Valuing health: business case literature review
There is a strong moral argument for local authorities and their partners to work to improve the health of their communities and to reduce health inequalities. But investing in preventative public health also makes sound business sense.The business case for health improvement rests on the difference between prevention and cure. Where it is possible to prevent problems, or reduce their likelihood at reasonable cost, this will be less expensive than treating problems when they occur.
For example, working with older people to maintain their health and independence will reduce social services costs as well as improve outcomes for residents. Furthermore, many council priorities are more likely to be achieved if the health of the community improves. This includes educational attainment, economic prosperity and creating sustainable, cohesive communities.
The Healthy Communities programme has produced a literature review that summarises the available evidence and research on the financial and non-financial impact of health improvement activity. This review highlights the need for a greater focus on the financial impact of health improvement activity on local government services. But it indicates that there are a number of areas where local authorities could expect to make efficiency savings. These include older people's health and independence, workforce health and climate change and sustainability.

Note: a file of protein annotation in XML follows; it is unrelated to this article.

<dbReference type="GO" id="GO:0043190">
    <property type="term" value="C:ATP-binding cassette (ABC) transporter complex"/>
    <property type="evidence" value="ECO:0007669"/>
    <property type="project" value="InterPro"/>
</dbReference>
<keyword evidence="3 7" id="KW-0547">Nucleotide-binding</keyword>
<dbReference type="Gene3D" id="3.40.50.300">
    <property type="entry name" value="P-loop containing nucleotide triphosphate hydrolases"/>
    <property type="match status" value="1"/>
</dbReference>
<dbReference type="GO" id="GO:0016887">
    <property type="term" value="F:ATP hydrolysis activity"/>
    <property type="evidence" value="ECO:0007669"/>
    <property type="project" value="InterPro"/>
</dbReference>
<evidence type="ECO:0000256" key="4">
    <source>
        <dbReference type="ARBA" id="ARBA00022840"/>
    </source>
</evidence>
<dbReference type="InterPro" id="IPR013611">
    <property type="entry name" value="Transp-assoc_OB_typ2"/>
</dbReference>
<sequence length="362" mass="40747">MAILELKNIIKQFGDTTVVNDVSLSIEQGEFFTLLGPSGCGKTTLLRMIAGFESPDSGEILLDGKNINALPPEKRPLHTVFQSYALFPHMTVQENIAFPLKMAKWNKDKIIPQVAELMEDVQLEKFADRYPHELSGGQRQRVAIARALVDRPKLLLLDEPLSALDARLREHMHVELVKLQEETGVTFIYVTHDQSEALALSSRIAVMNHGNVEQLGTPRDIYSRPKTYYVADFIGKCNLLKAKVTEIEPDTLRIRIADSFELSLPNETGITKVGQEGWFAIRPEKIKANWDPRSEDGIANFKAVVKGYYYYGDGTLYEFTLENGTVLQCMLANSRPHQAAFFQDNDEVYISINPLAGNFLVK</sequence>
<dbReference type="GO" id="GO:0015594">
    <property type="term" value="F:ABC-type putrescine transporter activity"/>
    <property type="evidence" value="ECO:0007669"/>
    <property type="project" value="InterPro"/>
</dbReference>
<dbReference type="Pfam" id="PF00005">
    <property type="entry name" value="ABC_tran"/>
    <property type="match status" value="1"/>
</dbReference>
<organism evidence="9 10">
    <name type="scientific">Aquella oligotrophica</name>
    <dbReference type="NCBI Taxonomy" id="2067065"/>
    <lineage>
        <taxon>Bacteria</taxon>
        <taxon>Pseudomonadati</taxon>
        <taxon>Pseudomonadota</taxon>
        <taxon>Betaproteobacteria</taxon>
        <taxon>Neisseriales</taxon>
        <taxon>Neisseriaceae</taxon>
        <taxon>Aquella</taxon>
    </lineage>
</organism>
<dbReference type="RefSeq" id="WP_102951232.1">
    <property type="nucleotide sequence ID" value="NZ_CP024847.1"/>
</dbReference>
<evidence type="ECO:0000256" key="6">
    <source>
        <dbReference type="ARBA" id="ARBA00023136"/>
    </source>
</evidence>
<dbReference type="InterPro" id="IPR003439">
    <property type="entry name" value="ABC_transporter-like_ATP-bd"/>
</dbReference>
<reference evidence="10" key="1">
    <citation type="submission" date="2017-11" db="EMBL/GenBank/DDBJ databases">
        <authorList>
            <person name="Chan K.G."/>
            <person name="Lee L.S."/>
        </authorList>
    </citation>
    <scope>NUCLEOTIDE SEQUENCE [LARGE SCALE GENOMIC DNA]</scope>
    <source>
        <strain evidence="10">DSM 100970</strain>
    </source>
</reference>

This is an area of untapped potential. The next phase of the project will be to develop practical and useful tools to identify, cost and quantify the savings and improved outcomes resulting from health interventions. We are looking for a number of local authorities or partnerships to work with us on the design and development of these tools; we are also keen to learn from those already working on these issues.
For more information please contact Hannah.email@example.com. Expressions of interest for involvement in this project to be received by 19 February 2010.
Business case literature review chapters
If you are interested in a particular area, you can download chapters of the review individually.
If you would like further information, or you are interested in your council being involved in the project, please contact:
Hannah Deacon, Consultant
telephone: 077 6968 3075
20 January 2010